A Democratic lawmaker from Toledo is hoping events in California - where earlier this week there was a reported record $100 million settlement between the Roman Catholic Diocese of Orange County and dozens of victims of sexual abuse - may give alleged Ohio victims a better chance to have their day in court.
State Rep. Teresa Fedor (D., Toledo) has been drawing up legislation that might make that situation easier.
Under her proposal - it is not a bill yet - Ohio would temporarily suspend its current two-year statute of limitations on cases of past sexual abuse involving minors. It is something that California did in 2003, leading to filings of hundreds of cases, including many that were part of a recent settlement between nearly 90 victims and the Orange County diocese.
Many of the California cases were decades old; the earliest allegation dated to 1936.
"The children not only need to be protected, they need to see justice served," Ms. Fedor said. "If we in Ohio can't iron that out, then we need to re-evaluate what we're doing as legislators."
Ms. Fedor, who said she has met with other senators' staffs about her proposal, said she expects some opposition - but only at first.
"We need our religious communities to come together and protect our children," she said. "I don't know how you can be against that."
Because Ohio's statute of limitations on such lawsuits is two years, complaints against the church have been stymied in court, according to local advocates for the alleged victims. In December, the Ohio Supreme Court declined to hear a case claiming the Archdiocese of Cincinnati failed to protect children from a priest who, according to the lawsuit, abused children in the 1950s and 1960s. Lower courts had ruled that the case exceeded the statute of limitations.
The statute of limitations is "an absolute bar," said Catherine Hoolahan, an attorney who has handled more than a dozen complaints against the Diocese of Toledo. The diocese has settled more than a dozen cases out of court because it chose to do so, she said.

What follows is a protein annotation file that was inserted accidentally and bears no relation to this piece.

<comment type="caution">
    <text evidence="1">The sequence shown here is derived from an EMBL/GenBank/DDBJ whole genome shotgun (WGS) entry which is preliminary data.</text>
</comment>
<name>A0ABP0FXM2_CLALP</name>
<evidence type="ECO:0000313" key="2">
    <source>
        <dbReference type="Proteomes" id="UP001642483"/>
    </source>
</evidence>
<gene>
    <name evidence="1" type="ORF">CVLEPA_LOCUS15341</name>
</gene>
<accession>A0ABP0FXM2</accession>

"They'll mediate with me, but they know .●.●. they can hang tough and say, 'Go away.' They can do that. They have that legal right," she said.
John Hayward, attorney for the diocese, said the decision to mediate "gets to the notion of what's fair and appropriate for a church."
Because dioceses around the country have reacted differently to complaints by alleged victims, he said, it is not fair to suddenly change a "long standing principle of law."
"These matters have been handled differently from one diocese to another," he said. "I'd be hesitant to speculate on what might be fair in California versus what might be fair in Ohio."
If Ms. Fedor follows through with a bill, hers may not be the only headache in Columbus for churches.
Sen. Bob Spada (R., North Royalton) is considering re-introducing a failed bill from two years ago that would have shored up the language in the state's mandatory reporting laws involving suspected child abuse.
Under Senator Spada's proposal, "clerics" would be placed in the same class as police, teachers, and other professionals who are legally mandated to report suspected child abuse. Under the existing law, "a person rendering spiritual treatment through prayer in accordance with the tenets of a well-recognized religion" are included in the same category, but Senator Spada and others have been concerned that the wording was vague.
His failed bill called for language that would make reporting mandatory for any "cleric; any person designated by any church, religious society, or faith." But anything told in a "sacred trust" situation, such as a confession to a priest, still remains confidential.
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